This cannot be done only by EU itself. Member States, based on bilateral relations, can set the cornerstone for future development. I mention this because such a need has the potential to become a major opportunity for Romania which is positioned in the right place, has a good infrastructure of gas pipelines and keeps on expanding its interconnections.

Common goals can also bring constructive answers to questions like the Russia role in this equation or the Iranian issue. They can also represent a long term basis for economic development, which, in return, is capable to support regional stability and security.

Energy infrastructure: pipes or cables that are crossing the borders or the water routs that are crossing straits and national waters today, have the power to unite or to disrupt, to bring well-being and development or cause conflicts and chaos.

I am very optimistic and I think that we have in front of us a huge potential. I can see it and I am certain that through meetings, like the one of today, we will manage to understand it better. I trust that our goals will have fruitful results: peace, prosperity and sustainability.

As a conclusion, we can all agree, that important own resources, perfect positioning and a serious infrastructure – Romania can redraw Europe’s energy map.




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Remove online terrorist content. MEP Ramona Mănescu (EPP): If we want to bring those who promote illegal content to justice, we need clear deadlines and coercive measures



If we really want those who create, distribute and promote illegal content, inciting to commit terrorist acts in this case, be brought to justice, coercive measures, clear deadlines and the obligation to act are necessary, declared for CaleaEuropeană.ro MEP Ramona Mănescu (EPP).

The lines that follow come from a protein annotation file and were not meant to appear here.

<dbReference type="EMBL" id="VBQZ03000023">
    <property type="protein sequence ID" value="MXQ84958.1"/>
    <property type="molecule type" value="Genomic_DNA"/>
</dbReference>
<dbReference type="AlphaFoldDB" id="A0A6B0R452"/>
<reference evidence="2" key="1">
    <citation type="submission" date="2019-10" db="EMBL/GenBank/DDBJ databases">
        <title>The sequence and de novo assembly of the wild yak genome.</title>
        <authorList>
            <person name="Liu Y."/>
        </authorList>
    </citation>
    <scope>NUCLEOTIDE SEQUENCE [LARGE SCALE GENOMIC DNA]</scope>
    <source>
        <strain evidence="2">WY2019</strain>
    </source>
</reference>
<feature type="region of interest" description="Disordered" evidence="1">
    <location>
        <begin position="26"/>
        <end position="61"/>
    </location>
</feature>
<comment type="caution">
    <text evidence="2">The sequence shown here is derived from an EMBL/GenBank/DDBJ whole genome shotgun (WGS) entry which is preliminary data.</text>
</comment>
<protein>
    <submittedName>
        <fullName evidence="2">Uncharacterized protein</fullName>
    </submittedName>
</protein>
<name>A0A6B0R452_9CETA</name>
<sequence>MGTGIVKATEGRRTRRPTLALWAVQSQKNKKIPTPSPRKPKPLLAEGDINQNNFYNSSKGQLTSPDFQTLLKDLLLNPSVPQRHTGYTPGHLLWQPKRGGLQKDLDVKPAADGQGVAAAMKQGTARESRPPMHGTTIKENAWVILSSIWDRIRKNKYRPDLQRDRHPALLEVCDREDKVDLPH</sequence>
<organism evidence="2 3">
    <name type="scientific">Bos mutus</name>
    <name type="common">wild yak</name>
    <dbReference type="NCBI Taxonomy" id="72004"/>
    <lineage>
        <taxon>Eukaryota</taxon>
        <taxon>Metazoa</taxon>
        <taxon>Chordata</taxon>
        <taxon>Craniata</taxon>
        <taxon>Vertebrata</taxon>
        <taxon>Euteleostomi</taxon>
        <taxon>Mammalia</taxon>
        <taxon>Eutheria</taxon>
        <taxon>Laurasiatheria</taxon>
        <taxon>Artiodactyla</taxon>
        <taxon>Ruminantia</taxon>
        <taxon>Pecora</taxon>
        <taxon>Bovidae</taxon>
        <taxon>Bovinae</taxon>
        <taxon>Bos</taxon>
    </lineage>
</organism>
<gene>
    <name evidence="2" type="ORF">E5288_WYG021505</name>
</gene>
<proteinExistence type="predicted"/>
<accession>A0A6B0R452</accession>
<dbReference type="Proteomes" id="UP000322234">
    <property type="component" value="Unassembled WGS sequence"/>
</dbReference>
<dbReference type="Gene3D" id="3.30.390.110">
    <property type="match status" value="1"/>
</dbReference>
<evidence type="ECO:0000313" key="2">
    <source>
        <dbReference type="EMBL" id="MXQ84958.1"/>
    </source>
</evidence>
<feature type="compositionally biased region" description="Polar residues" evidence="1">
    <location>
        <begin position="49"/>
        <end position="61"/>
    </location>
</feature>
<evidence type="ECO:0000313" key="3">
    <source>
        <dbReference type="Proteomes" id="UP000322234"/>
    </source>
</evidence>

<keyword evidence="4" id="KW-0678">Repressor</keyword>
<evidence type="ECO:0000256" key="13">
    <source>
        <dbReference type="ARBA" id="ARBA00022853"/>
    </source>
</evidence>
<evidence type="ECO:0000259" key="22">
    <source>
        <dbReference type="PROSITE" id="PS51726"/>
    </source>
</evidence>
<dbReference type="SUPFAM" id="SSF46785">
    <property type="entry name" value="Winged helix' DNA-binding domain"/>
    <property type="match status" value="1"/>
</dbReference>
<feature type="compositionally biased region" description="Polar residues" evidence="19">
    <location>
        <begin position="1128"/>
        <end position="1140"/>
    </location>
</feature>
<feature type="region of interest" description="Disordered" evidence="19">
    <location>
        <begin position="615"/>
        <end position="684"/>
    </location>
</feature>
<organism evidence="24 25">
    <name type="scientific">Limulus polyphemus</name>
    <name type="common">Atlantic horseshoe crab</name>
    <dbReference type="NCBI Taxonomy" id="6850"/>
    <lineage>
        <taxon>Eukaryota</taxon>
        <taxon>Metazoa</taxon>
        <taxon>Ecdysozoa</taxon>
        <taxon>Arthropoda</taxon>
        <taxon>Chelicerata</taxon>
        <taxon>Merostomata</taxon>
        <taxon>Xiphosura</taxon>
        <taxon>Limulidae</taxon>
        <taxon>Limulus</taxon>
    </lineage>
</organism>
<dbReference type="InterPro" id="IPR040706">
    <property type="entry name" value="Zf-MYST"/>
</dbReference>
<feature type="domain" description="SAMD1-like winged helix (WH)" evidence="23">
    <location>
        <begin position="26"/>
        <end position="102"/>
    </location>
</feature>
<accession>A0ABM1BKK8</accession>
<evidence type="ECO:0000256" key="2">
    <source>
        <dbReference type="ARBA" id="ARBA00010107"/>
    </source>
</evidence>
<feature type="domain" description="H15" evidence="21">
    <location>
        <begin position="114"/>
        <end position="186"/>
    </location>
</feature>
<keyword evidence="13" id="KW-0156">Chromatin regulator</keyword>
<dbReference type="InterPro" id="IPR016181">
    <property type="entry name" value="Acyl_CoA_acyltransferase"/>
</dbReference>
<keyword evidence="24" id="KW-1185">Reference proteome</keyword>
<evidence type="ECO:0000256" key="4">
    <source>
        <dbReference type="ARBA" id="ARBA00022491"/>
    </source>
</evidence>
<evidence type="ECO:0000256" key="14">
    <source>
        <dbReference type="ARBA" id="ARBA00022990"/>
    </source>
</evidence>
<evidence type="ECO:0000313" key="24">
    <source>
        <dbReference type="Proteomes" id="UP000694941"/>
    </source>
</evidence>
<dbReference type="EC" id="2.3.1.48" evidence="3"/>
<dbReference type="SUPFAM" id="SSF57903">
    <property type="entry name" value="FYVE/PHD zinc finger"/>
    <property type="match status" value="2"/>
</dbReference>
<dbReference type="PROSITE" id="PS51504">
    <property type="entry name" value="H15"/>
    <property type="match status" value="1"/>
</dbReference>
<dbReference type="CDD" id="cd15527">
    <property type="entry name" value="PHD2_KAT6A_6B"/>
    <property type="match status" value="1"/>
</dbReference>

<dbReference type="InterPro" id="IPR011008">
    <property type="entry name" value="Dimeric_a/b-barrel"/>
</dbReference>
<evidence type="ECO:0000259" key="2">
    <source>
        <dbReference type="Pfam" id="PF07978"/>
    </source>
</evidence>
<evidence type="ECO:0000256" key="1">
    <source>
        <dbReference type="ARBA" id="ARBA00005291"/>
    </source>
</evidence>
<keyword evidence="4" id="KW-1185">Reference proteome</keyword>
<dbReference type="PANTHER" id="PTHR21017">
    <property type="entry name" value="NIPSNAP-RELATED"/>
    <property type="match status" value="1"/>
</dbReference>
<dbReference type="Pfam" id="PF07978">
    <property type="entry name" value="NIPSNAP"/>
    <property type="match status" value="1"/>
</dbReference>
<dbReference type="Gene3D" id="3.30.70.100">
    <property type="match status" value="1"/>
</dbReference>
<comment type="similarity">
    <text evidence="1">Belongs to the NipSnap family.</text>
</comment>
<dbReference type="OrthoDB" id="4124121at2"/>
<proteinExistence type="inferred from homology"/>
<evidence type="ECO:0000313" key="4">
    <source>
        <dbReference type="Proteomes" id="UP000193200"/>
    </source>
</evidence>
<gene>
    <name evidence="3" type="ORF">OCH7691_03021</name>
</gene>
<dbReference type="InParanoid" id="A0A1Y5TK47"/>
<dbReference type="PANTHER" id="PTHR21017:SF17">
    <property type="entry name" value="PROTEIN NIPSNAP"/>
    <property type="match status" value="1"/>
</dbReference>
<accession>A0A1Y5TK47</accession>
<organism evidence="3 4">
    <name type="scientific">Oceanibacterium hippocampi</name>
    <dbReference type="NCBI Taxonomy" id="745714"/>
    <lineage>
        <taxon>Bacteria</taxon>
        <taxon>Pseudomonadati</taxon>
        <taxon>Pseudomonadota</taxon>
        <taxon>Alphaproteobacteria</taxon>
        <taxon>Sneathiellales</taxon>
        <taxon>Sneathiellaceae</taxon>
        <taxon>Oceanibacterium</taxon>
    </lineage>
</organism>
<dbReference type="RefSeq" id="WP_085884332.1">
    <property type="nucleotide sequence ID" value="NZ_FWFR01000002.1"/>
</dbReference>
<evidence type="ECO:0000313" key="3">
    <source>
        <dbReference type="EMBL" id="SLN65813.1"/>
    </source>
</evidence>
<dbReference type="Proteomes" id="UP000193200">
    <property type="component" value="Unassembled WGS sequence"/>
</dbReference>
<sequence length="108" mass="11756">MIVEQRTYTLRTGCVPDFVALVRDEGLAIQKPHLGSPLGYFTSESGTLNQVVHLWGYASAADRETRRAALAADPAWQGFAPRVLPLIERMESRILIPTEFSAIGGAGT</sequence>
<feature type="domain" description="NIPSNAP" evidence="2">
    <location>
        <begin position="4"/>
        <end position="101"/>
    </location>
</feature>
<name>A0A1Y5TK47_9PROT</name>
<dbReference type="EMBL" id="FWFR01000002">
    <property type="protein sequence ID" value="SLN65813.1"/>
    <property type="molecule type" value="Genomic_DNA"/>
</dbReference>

The Romanian MEP also said that we can no longer rely on voluntary measures ”when we have content with an obvious terrorist character, but also in the case of misinformation campaigns or other forms of illegal or subversive character.”

”There will always be opposition, and many of the arguments of those who oppose any form of censorship are valid in a perfect world. Unfortunately, we do not live in such a world and we are obliged to take measures to defend the life, security, values and democracy we enjoy today. The signal given by the European Parliament is clear and it must be as quickly as possible in the legislation and practice of the Member States” said MEP Ramona Mănescu.

European Parliament backed on Wednesday a proposal to tackle the misuse of internet hosting services for terrorist purposes. Companies that systematically and persistently fail to abide by the law may be sanctioned with up to 4% of their global turnover.

Internet companies should remove terrorist content within one hour after receiving an order from the authorities, to combat radicalisation and contribute to public security.

Once an internet company hosting content uploaded by users (like Facebook or YouTube) that offers their services in the EU has received a removal order from the competent national authority, they will have one hour to remove it or disable access to it in all EU member states. However, they will not be generally obliged to monitor the information they transmit or store, nor have to actively seek facts indicating illegal activity.

To help smaller platforms, MEPs decided that, when a company has never received a removal order before, the competent authority should contact it, to provide information on procedures and deadlines, at least 12 hours before issuing the first order to remove content that they are hosting.

If a company has been subject to a substantial number of removal orders, the authorities may request that it implements additional specific measures (e.g. regularly reporting to the authorities, or increasing human resources). MEPs in the Civil Liberties Committee agreed not to impose an obligation to monitor uploaded content nor the use of automated tools.

The legislation targets any material -text, images, sound recordings or videos- that “incites or solicits the commission or contribution to the commission of terrorist offences, provides instructions for the commission of such offences or solicits the participation in activities of a terrorist group”, as well as content providing guidance on how to make and use explosives, firearms and other weapons for terrorist purposes.